Losing our moral vocabulary

I thought this was a thought provoking talk.  Here is a summary:

ArchBishop Charles Chaput recently gave a talk in British Columbia and spoke of how the reaction to Shirley Jackson’s short story “The Lottery” has changed over the years.  “The Lottery” is set in rural 1940s America.  The story tells of an annual ritual festival which is meant to insure a good harvest.  Everyone lines up and draws a ticket.  This particular year, Tessie Hutchinson, a young wife and mother, draws the ticket with the black mark.  It is made official, Tessie has drawn the black mark and so has been selected as the human sacrifice for the ritual.  The villagers proceed to stone her to death.

Apparently a college professor named Kay Haugaard wrote an essay a few years back on how the reaction of her students to “The Lottery” have changed since the 1970s.  Chaput’s summary:

“She said that in the early 1970s, students who read the story voiced shock and indignation. The tale led to vivid conversations on big topics — the meaning of sacrifice and tradition; the dangers of group-think and blind allegiance to leaders; the demands of conscience and the consequences of cowardice.  Sometime in the mid-1990s, however, reactions began to change.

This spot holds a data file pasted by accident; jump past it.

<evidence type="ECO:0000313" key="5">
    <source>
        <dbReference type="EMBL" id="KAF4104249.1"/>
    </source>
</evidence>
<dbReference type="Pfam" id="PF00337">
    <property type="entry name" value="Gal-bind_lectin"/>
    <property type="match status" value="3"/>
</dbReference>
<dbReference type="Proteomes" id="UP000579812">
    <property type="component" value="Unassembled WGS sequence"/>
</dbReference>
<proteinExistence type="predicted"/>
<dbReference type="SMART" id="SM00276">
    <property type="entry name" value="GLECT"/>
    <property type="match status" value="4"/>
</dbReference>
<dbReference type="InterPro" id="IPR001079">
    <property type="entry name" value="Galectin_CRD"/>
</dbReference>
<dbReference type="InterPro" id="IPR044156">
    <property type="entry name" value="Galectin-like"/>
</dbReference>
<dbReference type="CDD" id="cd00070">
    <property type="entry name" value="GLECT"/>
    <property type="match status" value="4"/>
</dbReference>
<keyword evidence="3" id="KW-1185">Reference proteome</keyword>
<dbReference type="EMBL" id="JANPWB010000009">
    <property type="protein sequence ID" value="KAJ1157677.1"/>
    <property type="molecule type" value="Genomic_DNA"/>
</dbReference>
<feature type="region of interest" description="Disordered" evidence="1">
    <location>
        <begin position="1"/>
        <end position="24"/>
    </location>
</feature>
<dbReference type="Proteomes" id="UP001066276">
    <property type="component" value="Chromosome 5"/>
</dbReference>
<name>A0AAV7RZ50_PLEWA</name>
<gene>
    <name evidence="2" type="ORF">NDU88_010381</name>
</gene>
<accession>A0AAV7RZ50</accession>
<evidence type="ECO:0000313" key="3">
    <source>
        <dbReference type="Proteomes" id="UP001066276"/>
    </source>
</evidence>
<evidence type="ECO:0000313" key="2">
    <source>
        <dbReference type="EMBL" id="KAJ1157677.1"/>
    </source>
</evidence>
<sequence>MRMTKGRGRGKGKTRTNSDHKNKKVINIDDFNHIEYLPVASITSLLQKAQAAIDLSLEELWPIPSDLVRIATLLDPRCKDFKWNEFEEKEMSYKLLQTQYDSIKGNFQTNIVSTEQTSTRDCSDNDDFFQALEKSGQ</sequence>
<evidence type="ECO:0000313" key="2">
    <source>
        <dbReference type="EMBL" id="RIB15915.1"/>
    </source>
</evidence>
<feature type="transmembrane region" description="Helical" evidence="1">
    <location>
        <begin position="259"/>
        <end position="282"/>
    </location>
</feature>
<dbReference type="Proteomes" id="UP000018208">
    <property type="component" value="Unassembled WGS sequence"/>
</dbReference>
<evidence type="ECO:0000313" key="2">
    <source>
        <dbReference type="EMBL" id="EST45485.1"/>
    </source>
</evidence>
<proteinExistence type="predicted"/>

Haugaard described one classroom discussion that — to me — was more disturbing than the story itself. The students had nothing to say except that the story bored them. So Haugaard asked them what they thought about the villagers ritually sacrificing one of their own for the sake of the harvest.

One student, speaking in quite rational tones, argued that many cultures have traditions of human sacrifice. Another said that the stoning might have been part of “a religion of long standing,” and therefore acceptable and understandable.

An older student who worked as a nurse, also weighed in. She said that her hospital had made her take training in multicultural sensitivity. The lesson she learned was this: “If it’s a part of a person’s culture, we are taught not to judge.

… Our culture is doing catechesis every day. It works like water dripping on a stone, eroding people’s moral and religious sensibilities, and leaving a hole where their convictions used to be.  Haugaard’s experience teaches us that it took less than a generation for this catechesis to produce a group of young adults who were unable to take a moral stand against the ritual murder of a young woman.  Not because they were cowards. But because they lost their moral vocabulary.”